Le Glorieux, who seemed to take great pleasure in this discussion, had by this time bustled himself close up to the two heralds. “I will help thee, good fellow,” said he to Rouge Sanglier, as he looked hopelessly upon the scroll. “This, my lords and masters, represents the cat looking out at the dairy window.”

This sally occasioned a laugh, which was something to the advantage of Rouge Sanglier, as it led Toison d’Or, indignant at the misconstruction of his drawing, to explain it as the coat of arms assumed by Childebert, King of France, after he had taken prisoner Gandemar, King of Burgundy; representing an ounce, or tiger cat, the emblem of the captive prince, behind a grating, or, as Toison d’Or technically defined it, “Sable, a musion 218 passant Or, oppressed with a trellis gules, cloue of the second.”

“By my bauble,” said Le Glorieux, “if the cat resemble Burgundy, she has the right side of the grating nowadays.”

“True, good fellow,” said Louis, laughing, while the rest of the presence, and even Charles himself, seemed disconcerted at so broad a jest.

“I owe thee a piece of gold for turning some thing that looked like sad earnest into the merry game, which I trust it will end in.”

“Silence, Le Glorieux,” said the Duke; “and you, Toison d’Or, who are too learned to be intelligible, stand back — and bring that rascal forward, some of you. — Hark ye, villain,” he said in his harshest tone, “do you know the difference between argent and or, except in the shape of coined money?”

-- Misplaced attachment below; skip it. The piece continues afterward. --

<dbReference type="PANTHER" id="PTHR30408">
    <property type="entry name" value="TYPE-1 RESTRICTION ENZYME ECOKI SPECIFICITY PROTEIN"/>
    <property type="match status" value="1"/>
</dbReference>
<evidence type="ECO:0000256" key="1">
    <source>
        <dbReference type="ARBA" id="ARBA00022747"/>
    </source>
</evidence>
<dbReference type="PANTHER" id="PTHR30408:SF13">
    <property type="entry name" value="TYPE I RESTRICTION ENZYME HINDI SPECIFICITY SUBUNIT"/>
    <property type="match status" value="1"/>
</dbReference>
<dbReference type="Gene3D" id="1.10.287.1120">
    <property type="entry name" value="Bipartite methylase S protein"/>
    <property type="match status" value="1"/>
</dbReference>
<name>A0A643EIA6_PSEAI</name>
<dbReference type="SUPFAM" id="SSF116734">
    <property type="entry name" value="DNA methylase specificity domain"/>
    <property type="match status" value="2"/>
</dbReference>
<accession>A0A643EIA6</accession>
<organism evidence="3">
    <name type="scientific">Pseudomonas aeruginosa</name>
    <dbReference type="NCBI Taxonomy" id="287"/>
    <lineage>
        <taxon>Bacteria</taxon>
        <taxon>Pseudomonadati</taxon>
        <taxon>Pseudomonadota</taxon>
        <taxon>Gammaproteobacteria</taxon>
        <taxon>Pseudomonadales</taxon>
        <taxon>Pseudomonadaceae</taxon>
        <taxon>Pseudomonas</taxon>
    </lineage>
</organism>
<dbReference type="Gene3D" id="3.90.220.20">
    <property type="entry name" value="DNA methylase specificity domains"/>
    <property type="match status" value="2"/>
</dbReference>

“For pity’s sake, your Grace, be good unto me! — Noble King Louis, speak for me!”

“Speak for thyself,” said the Duke. “In a word, art thou herald or not?”

“Only for this occasion!” acknowledged the detected official.

“Now, by Saint George!” said the Duke, eyeing Louis askance, “we know no king — no gentleman — save one, who would have so prostituted the noble science on which royalty and gentry rest, save that King who sent to Edward of England a serving man disguised as a herald.” 219

“Such a stratagem,” said Louis, laughing, or affecting to laugh, “could only be justified at a Court where no herald were at the time, and when the emergency was urgent. But, though it might have passed on the blunt and thick witted islander, no one with brains a whit better than those of a wild boar would have thought of passing such a trick upon the accomplished Court of Burgundy.”

“Send him who will,” said the Duke fiercely, “he shall return on their hands in poor case. — Here! — drag him to the market place! — slash him with bridle reins and dog whips until the tabard hang about him in tatters! — Upon the Rouge Sanglier! — ca, ca! — Haloo, haloo!”